A darker sludge spawned turn to the album comes next through Vladislav, a track inspired by the homophobic murder of 23-year-old Russian Vladislav Tornovoi. The song prowls the senses from the start, riffs and grooves weighty and predacious intimidation stalking the listener. It is a constant pressure and oppressive enticing offered by the seven minute track, from its first breath to last a senses smothering provocation equipped with a carnivorous bass tone and raw vocal expression to match similar toxicity cast by the guitars. It too finds a catchy character within itself so that by its end it is stomping with a virulent suasion before making way for the punkish roar of Reaching The Shore. With the sonic voracity of a Coilguns to its hardcore truculence, the song scowls and boils with spiteful enterprise and abrasing intensity before it too has to part for its outstanding successor.

Elena, from a melancholic and abrasive melodic start which is portentous and seductive simultaneously, detonates a ravenous and sonically disorientating expulsion which soon settles into a no less uncompromising but more ordered creative shuffle. It is another song where it explores a contagiousness to grip feet and imagination whilst gnawing upon and spilling toxicity over senses and emotions. It is a glorious and hellacious ravishment which reveals even more of the incredible potential and already accomplished devilry in the band’s songwriting and sound.

The album finishes on the epic Deathbed Conversation, a track which flies from the traps with thrilling caustic ferocity. It is an engrossing storm, though when it slips into a provocative and darkly emotive exploration of its central character’s narrative amidst a haunting ambience and ethereal melodies, it lacks the inescapable grip of its predecessors if not the intriguing and impressing invention. Nevertheless it is a fine and potent end to an excellent incitement, a release suggesting that there is still much more to come from the depths of Hombre Malo, whilst establishing the band as one tremendous onslaught right now.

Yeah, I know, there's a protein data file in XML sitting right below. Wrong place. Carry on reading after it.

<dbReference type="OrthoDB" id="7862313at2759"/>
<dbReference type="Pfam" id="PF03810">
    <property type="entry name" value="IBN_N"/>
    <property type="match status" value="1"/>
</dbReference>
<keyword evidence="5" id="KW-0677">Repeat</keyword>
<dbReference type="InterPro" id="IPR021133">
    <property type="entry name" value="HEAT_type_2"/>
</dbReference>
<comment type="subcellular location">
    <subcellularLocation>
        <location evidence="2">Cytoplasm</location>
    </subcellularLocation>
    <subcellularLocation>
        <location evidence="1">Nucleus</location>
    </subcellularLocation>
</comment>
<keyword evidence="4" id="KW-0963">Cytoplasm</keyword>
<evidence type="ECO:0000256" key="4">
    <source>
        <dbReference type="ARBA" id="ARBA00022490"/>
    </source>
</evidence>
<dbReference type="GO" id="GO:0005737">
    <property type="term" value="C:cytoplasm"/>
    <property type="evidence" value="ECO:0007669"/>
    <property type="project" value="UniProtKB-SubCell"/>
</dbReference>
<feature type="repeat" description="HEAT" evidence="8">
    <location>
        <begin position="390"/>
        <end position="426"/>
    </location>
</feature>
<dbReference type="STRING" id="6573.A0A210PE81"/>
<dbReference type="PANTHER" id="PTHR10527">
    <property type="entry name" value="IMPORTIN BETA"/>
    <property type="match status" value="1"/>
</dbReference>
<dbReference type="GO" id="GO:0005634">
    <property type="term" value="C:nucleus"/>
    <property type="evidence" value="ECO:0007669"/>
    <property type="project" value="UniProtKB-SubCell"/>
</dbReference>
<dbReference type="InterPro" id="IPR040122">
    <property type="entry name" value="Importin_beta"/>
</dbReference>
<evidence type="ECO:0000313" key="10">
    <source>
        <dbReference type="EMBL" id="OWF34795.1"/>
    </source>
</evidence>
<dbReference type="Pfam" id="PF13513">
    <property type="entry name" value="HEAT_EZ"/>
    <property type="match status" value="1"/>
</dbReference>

Persistent Murmur Of Words Of Wrath is available now via Disiplin Media @ https://disiplinmedia.bandcamp.com/album/persistent-murmur-of-words-and-wrath

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RingMaster 14/11/2014

Copyright RingMaster: MyFreeCopyright

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Phal:Angst – Black Country

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A raw erosion of senses and psyche, Black Country the new album from Austrian noise sculptors Phal:Angst is a vociferously compelling provocation built upon soundscapes which suggest that the apocalypse is already upon us. Consisting of five intrusive and fierce sonic explorations themed by oppressive manipulation and bigotry, the release is a demanding and uncomfortable proposition to listen to but a welcomingly incendiary confrontation for imagination and emotions to embrace. Forging a caustic industrial, post rock and doom clad fusion of noise, the release is a haunting immersion into ravenous sounds and stark atmospheres from a provocateur bred from the same corrosive intent as a Swans or Nurse With Wound.

Phal:Angst emerged in 2006 as collaboration between the projects Phal and Projekt Angst. The years since then has seen two well-received albums, a soundtrack, and hosts of successful shows unleashed, all adding up to ensure there was certain anticipation for their third album Black Country. Recorded with Alexandr Vatagin and mastered by Patrick Pulsinger, the album is an invasive and riveting consumption which draws on thick essences of EBM and gothic rock alongside those elements of sound mentioned. It makes for an unpredictable and often voraciously abrasive encounter but one which leaves thoughts and emotions aflame and contemplating the incitement unleashed.